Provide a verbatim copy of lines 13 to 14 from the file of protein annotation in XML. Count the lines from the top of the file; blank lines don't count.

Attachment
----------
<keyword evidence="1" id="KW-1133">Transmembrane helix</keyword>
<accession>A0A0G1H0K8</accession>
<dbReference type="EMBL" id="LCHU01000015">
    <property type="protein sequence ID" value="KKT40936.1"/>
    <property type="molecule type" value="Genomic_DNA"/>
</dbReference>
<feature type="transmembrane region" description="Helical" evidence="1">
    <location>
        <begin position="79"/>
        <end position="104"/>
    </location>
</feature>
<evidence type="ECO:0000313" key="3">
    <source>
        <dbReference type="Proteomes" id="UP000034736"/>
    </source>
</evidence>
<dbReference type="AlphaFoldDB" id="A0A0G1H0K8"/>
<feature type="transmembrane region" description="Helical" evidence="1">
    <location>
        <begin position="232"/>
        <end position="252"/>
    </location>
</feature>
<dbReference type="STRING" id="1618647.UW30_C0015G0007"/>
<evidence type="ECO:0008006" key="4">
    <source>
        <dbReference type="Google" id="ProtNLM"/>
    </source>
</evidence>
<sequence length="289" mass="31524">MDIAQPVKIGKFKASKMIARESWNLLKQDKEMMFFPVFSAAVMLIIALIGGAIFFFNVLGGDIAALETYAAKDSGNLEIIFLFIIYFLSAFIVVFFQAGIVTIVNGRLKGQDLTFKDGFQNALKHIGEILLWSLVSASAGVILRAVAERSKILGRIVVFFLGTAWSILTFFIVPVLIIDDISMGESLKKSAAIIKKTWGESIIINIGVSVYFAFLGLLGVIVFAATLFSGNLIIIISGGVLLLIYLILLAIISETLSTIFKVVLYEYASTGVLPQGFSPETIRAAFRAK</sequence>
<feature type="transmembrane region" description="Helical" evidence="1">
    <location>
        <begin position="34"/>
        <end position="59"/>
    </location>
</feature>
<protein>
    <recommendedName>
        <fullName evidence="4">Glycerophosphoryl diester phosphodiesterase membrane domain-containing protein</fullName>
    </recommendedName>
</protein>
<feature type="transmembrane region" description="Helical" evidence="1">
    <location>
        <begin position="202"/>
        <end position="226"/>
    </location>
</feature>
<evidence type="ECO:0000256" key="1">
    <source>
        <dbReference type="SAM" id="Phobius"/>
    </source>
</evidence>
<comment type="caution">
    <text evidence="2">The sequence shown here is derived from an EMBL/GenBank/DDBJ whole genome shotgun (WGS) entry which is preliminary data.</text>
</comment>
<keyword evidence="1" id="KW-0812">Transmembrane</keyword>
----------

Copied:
<evidence type="ECO:0000313" key="3">
    <source>